• Children maintaining their primary attachment to each other rather than to the parent(s)- they already have established trust with their sibling, parents have been less trustworthy in their experience
  • Parents can feel more connected to one child over the other
    • Nothing wrong with that- it’s natural for relationships to develop differently
    • Important thing is to make an effort and be intentional about developing a bond with the other child
  • Child connecting to one parent over the other
  • Tips for parents.
    • Find individual time with the child (individual “dates”, story time at night, who goes to the grocery store)
    • Pay attention to the child’s individual interests and personalities and create opportunities for those to grow
    • Parentified child
      • What do we mean?
      • Is it a problem?
      • Tips (We can refer to the tipsheet and you can add some)
    • Overcoming unhealthy dynamics from their past
      • One child was the favorite in their previous family or families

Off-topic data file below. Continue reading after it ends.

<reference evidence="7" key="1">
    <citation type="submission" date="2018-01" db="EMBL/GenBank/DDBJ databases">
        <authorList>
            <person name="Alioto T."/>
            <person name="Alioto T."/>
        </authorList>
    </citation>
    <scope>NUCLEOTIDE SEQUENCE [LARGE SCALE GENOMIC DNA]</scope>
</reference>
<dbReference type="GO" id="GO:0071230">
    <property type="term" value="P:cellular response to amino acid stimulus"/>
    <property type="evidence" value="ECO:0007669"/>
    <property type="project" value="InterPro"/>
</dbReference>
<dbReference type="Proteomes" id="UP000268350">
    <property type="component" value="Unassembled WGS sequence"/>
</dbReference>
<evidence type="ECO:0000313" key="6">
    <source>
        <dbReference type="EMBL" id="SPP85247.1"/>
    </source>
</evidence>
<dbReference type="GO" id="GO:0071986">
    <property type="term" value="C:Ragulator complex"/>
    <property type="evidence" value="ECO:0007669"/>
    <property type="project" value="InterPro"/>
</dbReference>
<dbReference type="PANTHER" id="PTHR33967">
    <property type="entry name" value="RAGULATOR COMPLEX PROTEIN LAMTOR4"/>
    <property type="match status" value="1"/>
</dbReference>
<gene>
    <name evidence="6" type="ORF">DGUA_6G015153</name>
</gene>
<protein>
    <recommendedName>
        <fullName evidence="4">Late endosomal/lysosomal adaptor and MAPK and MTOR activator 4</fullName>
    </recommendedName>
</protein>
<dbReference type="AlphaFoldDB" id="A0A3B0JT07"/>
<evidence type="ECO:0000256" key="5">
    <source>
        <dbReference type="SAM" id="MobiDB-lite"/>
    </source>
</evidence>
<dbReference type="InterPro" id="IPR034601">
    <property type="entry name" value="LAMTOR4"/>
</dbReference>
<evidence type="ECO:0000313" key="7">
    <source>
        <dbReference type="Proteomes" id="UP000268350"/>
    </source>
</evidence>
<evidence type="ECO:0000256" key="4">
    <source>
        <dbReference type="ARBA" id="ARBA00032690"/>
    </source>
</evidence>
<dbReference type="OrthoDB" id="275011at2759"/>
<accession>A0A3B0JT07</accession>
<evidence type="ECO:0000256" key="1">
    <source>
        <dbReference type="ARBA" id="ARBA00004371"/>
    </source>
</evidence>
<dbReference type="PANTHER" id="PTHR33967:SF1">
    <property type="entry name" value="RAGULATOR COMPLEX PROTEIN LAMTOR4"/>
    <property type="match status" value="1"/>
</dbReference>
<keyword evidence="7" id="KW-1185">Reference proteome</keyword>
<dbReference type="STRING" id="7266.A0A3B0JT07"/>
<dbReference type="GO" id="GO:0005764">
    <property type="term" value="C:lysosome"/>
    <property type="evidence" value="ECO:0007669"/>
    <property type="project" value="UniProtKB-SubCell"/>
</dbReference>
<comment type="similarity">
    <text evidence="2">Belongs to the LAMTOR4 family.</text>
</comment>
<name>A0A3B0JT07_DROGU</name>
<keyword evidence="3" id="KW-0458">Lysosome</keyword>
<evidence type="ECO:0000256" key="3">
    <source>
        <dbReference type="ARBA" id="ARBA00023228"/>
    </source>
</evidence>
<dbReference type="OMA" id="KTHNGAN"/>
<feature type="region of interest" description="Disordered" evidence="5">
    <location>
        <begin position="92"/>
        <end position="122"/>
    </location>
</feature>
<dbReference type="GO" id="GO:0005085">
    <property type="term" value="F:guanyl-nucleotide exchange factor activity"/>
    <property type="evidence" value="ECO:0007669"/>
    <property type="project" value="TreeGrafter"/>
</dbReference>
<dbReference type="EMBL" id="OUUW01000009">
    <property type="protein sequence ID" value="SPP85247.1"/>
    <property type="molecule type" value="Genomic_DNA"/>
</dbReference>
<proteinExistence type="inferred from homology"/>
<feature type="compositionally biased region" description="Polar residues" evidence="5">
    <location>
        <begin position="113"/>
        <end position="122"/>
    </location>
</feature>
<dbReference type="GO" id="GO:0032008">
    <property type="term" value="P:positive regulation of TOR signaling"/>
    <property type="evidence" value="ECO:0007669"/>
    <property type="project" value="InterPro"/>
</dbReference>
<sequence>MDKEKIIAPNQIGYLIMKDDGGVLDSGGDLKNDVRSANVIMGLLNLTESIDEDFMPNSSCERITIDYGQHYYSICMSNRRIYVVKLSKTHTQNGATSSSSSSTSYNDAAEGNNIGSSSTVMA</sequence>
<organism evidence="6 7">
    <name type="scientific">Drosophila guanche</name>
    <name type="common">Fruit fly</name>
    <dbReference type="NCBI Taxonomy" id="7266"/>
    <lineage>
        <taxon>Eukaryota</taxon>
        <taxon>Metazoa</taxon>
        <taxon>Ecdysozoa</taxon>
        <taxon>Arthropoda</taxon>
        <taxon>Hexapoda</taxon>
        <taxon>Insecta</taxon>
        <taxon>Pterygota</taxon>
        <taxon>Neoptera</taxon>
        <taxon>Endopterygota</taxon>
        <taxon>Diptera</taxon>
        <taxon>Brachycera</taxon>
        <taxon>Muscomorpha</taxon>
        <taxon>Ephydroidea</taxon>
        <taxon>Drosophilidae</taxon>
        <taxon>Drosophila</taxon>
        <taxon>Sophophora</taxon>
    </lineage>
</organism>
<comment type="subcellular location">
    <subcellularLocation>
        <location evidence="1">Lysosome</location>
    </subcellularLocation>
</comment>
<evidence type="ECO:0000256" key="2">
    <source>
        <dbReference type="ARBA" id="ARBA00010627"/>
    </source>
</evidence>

• Negative sibling interactions
      • Sibling rivalry
    • Siblings may grieve or adjust differently – individuals all grieve differently and at their own pace; one sibling may feel really excited to be in your home and the other may feel a strong connection to biological family members
  • Tips for parents adopting or fostering a sibling group?
    • Educate yourself before opening your home to a sibling group- it always helps to have realistic expectations… listening to this interview is a great sign!
    • Consider your motivation carefully- be honest with yourself and your partner about your desire to adopt a sibling group
      • Be careful about adopting a sibling group because you feel a connection with or a desire for one child…. for example, consider the implication for the two year old sibling if you are adopting in order to parent the newborn sibling or consider the implication on the teenager if your true desire is to parent the five-year-old sibling